SLR - June 2018 - Cathy T. Chuang

A Comparative Analysis of the Efficacy of Topical Phenytoin with Conventional Wound Dressing in Healing of Diabetic Foot Ulcers

Reference: Prasad S, Prakash A, Patel S, Lunawat A, Mahore D. A Comparative Analysis of the Efficacy of Topical Phenytoin with Conventional Wound Dressing in Healing of Diabetic Foot Ulcers. Int Surg J 2017;4:1389–93.

Scientific Literature Review

Reviewed By: Cathy T. Chuang, DPM
Residency Program: Chino Valley Medical Center, Chino, CA

Podiatric Relevance: Diabetic complications are a serious public health issue. The prevalence of diabetic foot ulcers globally is 6.3 percent, with North America being the most severely affected region at 13.0 percent. According to the American Diabetes Association, nearly 100,000 lower-limb amputations are performed annually on patients living with diabetes in the United States alone. The authors conducted a study to compare the efficacy of topical phenytoin with conventional wound dressings in healing of diabetic foot ulcers.

Methods: A prospective randomized study was undertaken at a tertiary healthcare center. Fifty patients were included in the study and randomly divided into a betadine group and a phenytoin group by using a lottery system. Inclusion criteria included Wagner grade 1 and 2 diabetic foot ulcers and patients with controlled diabetes. Exclusion criteria included Wagner grade 3 to 5 ulcers, chronic ulcer of other etiology and any other comorbidity, such as renal failure, generalized debility and patients with phenytoin allergy. In each patient, one ulcer was chosen, surgically debrided and measured. A single 100 mg phenytoin sodium capsule was opened and suspended in 5 mL of sterile normal saline. The betadine group consisted of 5 percent povidone-iodine solution. Dressing changes were done twice daily. Patients were followed up daily for 14 days with wound culture obtained at seventh and 14th day. Patients were then subjected to a split thickness skin graft. In each patient, the rate of granulation tissue formation, graft uptake measured at fifth postop day, duration of the hospital stay and culture sensitivity were statistically calculated and compared. One-month follow-up was also done for postsurgical complications. The means were compared using paired and unpaired student’s t-test, and comparison was performed using chi-square test with p-value of < 0.05 as significant.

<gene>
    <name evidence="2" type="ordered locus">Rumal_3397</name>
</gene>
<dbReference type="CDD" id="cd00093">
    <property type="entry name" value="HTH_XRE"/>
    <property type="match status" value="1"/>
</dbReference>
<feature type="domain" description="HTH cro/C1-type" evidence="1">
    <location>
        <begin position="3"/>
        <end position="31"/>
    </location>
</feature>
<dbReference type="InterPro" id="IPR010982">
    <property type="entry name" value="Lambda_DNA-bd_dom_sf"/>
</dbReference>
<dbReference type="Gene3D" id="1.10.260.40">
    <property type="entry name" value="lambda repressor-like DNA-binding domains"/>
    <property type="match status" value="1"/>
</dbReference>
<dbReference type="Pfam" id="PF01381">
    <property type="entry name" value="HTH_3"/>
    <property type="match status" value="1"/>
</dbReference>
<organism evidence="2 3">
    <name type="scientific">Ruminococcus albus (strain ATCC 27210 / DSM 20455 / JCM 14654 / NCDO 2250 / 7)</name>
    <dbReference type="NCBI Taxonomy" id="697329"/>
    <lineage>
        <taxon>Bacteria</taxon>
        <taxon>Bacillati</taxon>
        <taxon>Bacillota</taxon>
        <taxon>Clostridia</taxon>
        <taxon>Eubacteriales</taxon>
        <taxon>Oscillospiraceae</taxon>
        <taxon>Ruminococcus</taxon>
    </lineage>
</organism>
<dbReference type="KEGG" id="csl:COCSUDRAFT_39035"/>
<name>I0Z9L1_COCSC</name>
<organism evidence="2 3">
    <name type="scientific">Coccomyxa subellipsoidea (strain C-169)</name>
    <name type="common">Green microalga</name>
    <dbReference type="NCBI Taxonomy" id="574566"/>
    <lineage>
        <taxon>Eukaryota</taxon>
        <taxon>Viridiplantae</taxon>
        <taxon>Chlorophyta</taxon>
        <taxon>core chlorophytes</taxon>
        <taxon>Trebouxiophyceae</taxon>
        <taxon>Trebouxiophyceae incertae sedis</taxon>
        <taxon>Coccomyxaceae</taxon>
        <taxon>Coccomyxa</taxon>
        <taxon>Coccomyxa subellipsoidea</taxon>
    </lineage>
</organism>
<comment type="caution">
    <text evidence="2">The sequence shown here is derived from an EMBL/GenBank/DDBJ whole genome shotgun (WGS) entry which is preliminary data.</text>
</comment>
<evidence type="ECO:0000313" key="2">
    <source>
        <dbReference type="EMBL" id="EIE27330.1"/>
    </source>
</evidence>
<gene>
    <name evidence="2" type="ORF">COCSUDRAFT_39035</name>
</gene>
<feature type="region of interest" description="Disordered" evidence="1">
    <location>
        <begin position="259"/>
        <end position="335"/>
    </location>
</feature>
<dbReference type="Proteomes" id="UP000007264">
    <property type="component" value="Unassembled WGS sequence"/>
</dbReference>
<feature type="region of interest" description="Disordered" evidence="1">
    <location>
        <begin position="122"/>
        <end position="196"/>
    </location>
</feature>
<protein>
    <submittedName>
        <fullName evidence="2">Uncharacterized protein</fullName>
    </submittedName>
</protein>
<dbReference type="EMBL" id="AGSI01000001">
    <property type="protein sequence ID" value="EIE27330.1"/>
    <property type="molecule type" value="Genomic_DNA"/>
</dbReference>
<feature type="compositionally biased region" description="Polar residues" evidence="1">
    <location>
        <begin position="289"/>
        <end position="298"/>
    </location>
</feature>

Results: The rate of granulation tissue formation was significantly higher for the phenytoin group (42.50 +/- 4.48 percent at day 14) versus betadine group (36.68 +/- 5.89 percent at day 14). The graft uptake in the phenytoin group (40.57 +/- 5.14 percent) was also significantly higher compared to the betadine group (34.41 +/- 5.27 percent). The mean hospital stay was shorter for the phenytoin group (17.64 days versus 20.04 days); however, it was not statistically significant. Negative wound culture after 14 days of treatment was significantly higher in the phenytoin group (96 percent) versus betadine group (52 percent). One month follow-up did not show an increase in common side effects from long-term use of phenytoin, such as hypersensitivity reactions like fever, rash and lymphadenopathy.

Conclusions: Topical phenytoin dressing decreases bacterial load and forms healthy granulation tissue for graft preparation. The overall hospital stay and postoperative complications were also less compare to the conventional group. Thus, topical phenytoin could be an effective therapeutic agent in treating diabetic foot ulcers compared to a conventional treatment modality, such as using betadine dressings.

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